Arsene Wenger oversaw victory in his final game as Arsenal manager before admitting he may look to work abroad to avoid coming up against the Gunners in the future.
The Frenchman's 22-year reign came to an end with a 1-0 victory at Huddersfield as he was again treated to a guard of honour and a number of special moments.
Wenger was presented with a commemorative shirt by counterpart David Wagner while the whole of the John Smith's Stadium rose to their feet on 22 minutes to roundly applause the outgoing 68-year-old.
Planes took to the skies of West Yorkshire carrying messages of thanks for Wenger - who also bowed to the travelling supporters before kick-off in a spur of the moment gesture.
Wenger insists he remains unsure what his next move will be and said he would steer clear of any reunion with a club he has managed for over two decades.
"I'm not ready for that at the moment," he said.
"That would be very difficult, I'd stay at home that day. Maybe I don't envisage that at the moment.
"Yes I had offers, yes, of course. I had many offers. But at the moment, I have not said anything to anybody. I came out of a long process and you cannot just the next morning go somewhere else. It's impossible."
Asked if he would work in England again, Wenger added: "I don't know. Maybe it's better I go somewhere else."
Pierre-Emerick Aubameyang scored the only goal of a forgettable 90 minutes as Arsenal picked up their first points on the road since the turn of the year.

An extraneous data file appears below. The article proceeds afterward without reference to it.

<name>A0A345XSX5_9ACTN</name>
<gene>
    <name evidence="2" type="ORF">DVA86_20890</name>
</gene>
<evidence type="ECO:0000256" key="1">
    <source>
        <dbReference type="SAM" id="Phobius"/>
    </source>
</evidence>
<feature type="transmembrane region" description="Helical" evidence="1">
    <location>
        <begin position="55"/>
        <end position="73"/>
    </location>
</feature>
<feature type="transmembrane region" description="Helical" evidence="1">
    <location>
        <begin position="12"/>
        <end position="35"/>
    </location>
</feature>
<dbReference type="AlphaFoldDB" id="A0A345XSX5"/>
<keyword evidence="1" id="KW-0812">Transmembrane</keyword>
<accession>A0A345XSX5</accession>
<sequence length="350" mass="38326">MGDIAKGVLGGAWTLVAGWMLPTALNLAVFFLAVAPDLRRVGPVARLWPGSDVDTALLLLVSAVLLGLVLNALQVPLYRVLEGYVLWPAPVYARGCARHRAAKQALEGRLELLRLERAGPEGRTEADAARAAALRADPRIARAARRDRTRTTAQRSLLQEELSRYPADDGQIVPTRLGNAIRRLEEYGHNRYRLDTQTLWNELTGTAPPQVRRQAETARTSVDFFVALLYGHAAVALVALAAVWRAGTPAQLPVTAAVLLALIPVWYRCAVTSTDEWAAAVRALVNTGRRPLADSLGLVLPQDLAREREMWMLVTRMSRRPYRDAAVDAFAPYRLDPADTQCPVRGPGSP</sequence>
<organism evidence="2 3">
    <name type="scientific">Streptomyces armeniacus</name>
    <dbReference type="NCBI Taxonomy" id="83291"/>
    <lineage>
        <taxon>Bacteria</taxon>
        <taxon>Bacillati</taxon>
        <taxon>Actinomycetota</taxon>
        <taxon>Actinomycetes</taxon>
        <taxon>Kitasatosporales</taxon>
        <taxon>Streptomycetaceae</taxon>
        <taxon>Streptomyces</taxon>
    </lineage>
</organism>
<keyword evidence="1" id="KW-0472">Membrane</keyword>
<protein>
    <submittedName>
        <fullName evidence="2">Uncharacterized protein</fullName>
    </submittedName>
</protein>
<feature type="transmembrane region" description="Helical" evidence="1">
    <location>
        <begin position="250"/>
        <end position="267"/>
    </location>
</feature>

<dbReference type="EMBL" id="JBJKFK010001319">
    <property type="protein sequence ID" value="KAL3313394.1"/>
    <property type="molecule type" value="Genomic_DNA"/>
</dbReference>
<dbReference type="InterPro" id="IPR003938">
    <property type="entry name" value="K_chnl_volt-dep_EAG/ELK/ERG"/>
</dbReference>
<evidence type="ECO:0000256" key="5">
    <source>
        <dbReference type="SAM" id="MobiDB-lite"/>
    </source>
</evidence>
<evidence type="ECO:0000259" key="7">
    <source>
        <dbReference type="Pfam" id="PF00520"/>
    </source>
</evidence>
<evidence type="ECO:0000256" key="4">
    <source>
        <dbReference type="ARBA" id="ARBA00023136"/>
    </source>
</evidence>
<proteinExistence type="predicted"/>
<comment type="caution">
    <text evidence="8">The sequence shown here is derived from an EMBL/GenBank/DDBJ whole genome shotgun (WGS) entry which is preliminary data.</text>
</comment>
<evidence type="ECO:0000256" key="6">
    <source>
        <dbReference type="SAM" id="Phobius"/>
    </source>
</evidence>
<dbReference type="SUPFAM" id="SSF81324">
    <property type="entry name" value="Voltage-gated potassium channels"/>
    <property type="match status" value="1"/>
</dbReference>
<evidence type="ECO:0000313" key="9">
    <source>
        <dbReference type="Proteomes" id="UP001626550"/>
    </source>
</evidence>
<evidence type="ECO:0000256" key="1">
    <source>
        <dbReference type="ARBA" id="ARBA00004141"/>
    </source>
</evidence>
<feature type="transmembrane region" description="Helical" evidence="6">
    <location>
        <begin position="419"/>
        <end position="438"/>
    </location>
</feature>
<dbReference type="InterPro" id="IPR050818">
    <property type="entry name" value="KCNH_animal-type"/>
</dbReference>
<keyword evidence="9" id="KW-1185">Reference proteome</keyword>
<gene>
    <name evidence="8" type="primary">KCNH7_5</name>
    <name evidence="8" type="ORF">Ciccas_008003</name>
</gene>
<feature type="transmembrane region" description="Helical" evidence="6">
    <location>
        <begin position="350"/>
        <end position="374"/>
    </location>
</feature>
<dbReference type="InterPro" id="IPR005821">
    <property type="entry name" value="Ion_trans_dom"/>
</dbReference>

With Huddersfield toasting Premier League survival following draws at Manchester City and Chelsea, the 90 minutes were of little consequence to either side.
Wenger said it had "special meaning" to bow out as Arsenal manager at Huddersfield, the club where legendary boss Herbert Chapman made his name.
Chapman led Huddersfield to two successive league titles in the 1920s before repeating the feat at Arsenal, who went on to dominate English football in the 1930s.
"I wanted to get a bit of oxygen, my last day, nice weather, people were nice, Huddersfield were happy, they gave me a nice present," he said.
"Herbert Chapman came from here. For me to come here on the last day was a special meaning when you know the history of our club.
"Chapman smiled at me as he was on the photo just outside the dressing room."
Wagner admitted his players' job had already been done after Wednesday's draw at Chelsea had guaranteed their improbable survival.
Terriers fans' celebrations made for a carnival atmosphere in the sun and Wagner was delighted his club had played a part in Wenger's send-off.
"It was great we were able to show him all the honour and respect that we have. We were very happy to be a part of his special day," Wagner said.